The sensitivity of HCV PCR, antibody and alanine transaminase (ALT) was assessed at 1–3 monthly time-points. The median ALT at baseline was 65 IU/ml (normal <40 IU/ml). Elevated ALT levels were present in 76% of patients at baseline and 74% at 3 months. Most patients (88%) had an elevated ALTat either baseline or 3 months postinfection. An elevated ALT level was significantly more sensitive than antibody testing (P=0.017). When a lower normal value of less than 30 IU/ml was used (recently proposed as normal in men [9]), the sensitivity of ALT testing increased to 79% at baseline and 82% at 3 months. As many as 93% of patients had an ALT level higher than 30 IU/ml at either baseline or 3 months postinfection. The ALT levels at baseline and at 3 months postinfection were not significantly different in patents who cleared infection spontaneously from those who progressed to chronicity (P=0.66 and 0.92, respectively).

On first amplification of HCV, only 25% of patients were serologically positive. Antibody detection rose from 63% by 3 months to 87% at 6 months, 90% at 9 months and 95% by 12 months (Fig. 1).

Fig. 1
Time to seroconversion

The median time from HCV RNA detection by PCR to the development of anti-HCV antibodies was estimated to be 91 days (range 0–1206 days). An analysis of seroconversion time in a subset of patients where the last negative and first positive RT–PCR were less than 30 days apart (n=8) revealed a median seroconversion time of 158 days (range 47–209 days). Two patients (4.7%) developed anti-HCV antibodies more than 1 year after the initial infection, one of whom did not become antibody positive until after 3 years. Seroconversion in one of these patients was associated with a superinfection with genotype 1a virus on a background of genotype 4 infection.

Seroconversion time in ‘spontaneous clearers’ and ‘progressors’ was not significantly different (P=0.88). However, seroconversion time was significantly longer in patients with a low HCV viral load (P=0.04) or low ALT (P=0.0005) at the time of the first positive PCR. A low ALT level at 3 months into HCV infection was also weakly associated with prolonged seroconversion time (P=0.08).

The early development of anti-HCV antibodies did not correlate with patient age (P=0.78), HCV genotype (P=0.51) or HIV viral load (P=0.22).


Early treatment for acute HCV improves outcome in HIV-positive patients [1,5]. Tests available for the diagnosis of HCV infection in the acute phase vary in sensitivity. Third-generation antibody ELISA tests detect multiple antigenic determinants (core, NS3, NS4, NS5) and have been developed to increase sensitivity. HIV-negative patients generally produce an antibody to HCV within 6 weeks of infection [10]. We have shown in this study that in HIV-positive individuals, in contrast, screening with a third-generation antibody assay in the first 6 months of infection is inadequate in most patients. Furthermore, at 1 year, nearly 5% of patients remain seronegative. The use of a combined antigen-antibody test in HIV-positive individuals could increase screening sensitivity but may not be cost-effective and is not as sensitive as PCR [11]. This delay in the formation of antibodies may result in significant delay in diagnosis of HCV in HIV-positive individuals and patients may lose the opportunity to have their infection treated successfully (59% success rate versus 40%) [1,5].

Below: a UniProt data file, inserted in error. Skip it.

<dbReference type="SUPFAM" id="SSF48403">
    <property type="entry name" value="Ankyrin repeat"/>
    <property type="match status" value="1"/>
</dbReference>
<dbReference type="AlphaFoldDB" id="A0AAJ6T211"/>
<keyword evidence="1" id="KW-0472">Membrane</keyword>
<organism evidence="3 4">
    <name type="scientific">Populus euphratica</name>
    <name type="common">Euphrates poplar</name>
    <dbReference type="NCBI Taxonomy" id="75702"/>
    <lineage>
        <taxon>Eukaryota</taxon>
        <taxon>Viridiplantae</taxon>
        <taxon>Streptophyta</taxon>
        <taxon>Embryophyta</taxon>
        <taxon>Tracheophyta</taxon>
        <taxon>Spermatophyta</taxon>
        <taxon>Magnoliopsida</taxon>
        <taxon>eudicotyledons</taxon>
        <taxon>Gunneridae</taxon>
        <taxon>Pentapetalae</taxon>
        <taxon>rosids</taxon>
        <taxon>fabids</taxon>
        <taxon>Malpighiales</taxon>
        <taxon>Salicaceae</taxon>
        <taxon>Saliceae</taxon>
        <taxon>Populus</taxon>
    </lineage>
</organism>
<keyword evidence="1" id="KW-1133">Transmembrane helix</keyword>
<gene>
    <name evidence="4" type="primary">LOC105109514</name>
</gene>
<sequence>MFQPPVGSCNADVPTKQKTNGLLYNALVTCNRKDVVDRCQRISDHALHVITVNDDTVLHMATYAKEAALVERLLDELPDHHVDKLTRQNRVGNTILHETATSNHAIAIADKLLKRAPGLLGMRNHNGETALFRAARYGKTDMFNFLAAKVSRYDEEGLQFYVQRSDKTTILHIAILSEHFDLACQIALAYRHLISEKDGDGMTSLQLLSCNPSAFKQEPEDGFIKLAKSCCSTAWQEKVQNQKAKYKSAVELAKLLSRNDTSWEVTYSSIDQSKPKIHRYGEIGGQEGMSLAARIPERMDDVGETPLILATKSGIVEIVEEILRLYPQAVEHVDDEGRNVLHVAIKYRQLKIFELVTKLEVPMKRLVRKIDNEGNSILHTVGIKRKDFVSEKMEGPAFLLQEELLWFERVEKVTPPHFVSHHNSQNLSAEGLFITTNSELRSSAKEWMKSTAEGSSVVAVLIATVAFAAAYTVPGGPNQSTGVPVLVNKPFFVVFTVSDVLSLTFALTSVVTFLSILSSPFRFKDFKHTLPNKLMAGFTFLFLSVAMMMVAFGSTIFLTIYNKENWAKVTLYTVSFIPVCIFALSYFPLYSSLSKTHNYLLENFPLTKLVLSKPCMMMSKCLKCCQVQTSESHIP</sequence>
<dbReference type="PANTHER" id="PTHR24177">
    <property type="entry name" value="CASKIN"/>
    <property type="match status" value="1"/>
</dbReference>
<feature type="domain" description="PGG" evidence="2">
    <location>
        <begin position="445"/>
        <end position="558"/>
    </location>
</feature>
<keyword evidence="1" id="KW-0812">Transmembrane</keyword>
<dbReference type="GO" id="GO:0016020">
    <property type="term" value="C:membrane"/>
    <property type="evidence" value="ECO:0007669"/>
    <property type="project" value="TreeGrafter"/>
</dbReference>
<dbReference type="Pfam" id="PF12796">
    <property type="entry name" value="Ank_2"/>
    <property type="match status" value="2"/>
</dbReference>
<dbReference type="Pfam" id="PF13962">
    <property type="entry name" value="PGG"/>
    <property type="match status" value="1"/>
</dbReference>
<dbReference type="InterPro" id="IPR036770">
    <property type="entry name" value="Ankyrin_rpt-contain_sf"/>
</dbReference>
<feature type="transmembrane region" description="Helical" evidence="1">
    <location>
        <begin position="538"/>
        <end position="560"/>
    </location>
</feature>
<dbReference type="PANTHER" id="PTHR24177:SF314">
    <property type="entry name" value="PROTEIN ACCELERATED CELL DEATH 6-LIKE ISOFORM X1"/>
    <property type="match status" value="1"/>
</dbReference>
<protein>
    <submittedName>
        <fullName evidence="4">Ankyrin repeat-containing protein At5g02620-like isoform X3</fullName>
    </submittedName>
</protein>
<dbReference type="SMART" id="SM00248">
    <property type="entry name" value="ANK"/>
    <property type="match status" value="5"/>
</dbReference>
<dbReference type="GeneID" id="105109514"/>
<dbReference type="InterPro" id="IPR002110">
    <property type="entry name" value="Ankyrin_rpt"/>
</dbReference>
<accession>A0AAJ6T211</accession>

An accurate estimate of seroconversion time (time of infection to the development of antibodies) in this group of patients is limited by the 3 monthly sampling window, and therefore, a subgroup of eight patients who had been sampled at monthly intervals (<30 days) were identified, allowing a more precise assessment of seroconversion time. In this group, the median time from infection to the development of antibodies was estimated as 158 days (IQR 47–209 days).

Factors found to correlate with a prolonged seroconversion time included low ALT level and low HCV viral load at baseline, perhaps reflecting reduced B cell recognition and lower antigenic load, respectively. The CD4 cell count at the time of HCV infection was not associated with seroconversion time, although patients with a lower nadir CD4 cell count had a slightly increased likelihood of a delayed antibody response, suggesting that prolonged CD4 dysfunction may occur, despite an increased CD4 cell count following HAART. Patients with a lower CD4 cell count at the time of infection were less likely to clear infection with HCV spontaneously (540 versus 830 cells/μl). A lower nadir CD4 cell count was also weakly associated with a lower chance of clearing HCV (320 versus 440 cells/μl). However, seroconversion time was not significantly associated with clearance (P=0.88).

Other immunosuppressed patient groups, such as solid-organ transplant and hemodialysis recipients have previously exhibited delayed anti-HCV antibody responses [12-14]. The phenomenon has also been described previously in a case series of three immuno-suppressed HIV-infected individuals (CD4 cell counts 14–266 cells/μl) [15], with formation of anti-HCV antibodies following treatment with HAART and resultant immune restoration. This phenomenon was not observed in our cohort of patients, perhaps because of the higher median CD4 cell count (570 cells/μl) in this patient population. Thus, delayed anti-HCV seroconversion may also occur frequently in HIV-positive patients who have normal CD4 cell counts.

The association between nadir CD4 cell count and delayed seroconversion time, as well as likelihood of clearing HCV spontaneously, is likely to reflect impaired CD4 function, despite the restoration of absolute counts.


We conclude that elevated ALT levels in at-risk HIV-positive patients should indicate testing for HCV by PCR in order to diagnose infection early. Furthermore, HIV-infected patients diagnosed with acute HCV should have a preceding negative HCV RNA test (performed retrospectively) to accurately establish the timing of infection.


This study was funded by the Wellcome Trust and the Mason Medical Foundation. Antibody detection kits were donated free of charge by BioRad.

Emma Thomson and Eleni Nastouli carried out the experimental work. Peter Karayiannis, Myra McClure and David Muir supervised the project. Janice Main provided clinical expertise. Joseph Eliahoo provided statistical support. All authors contributed to the final version of the paper.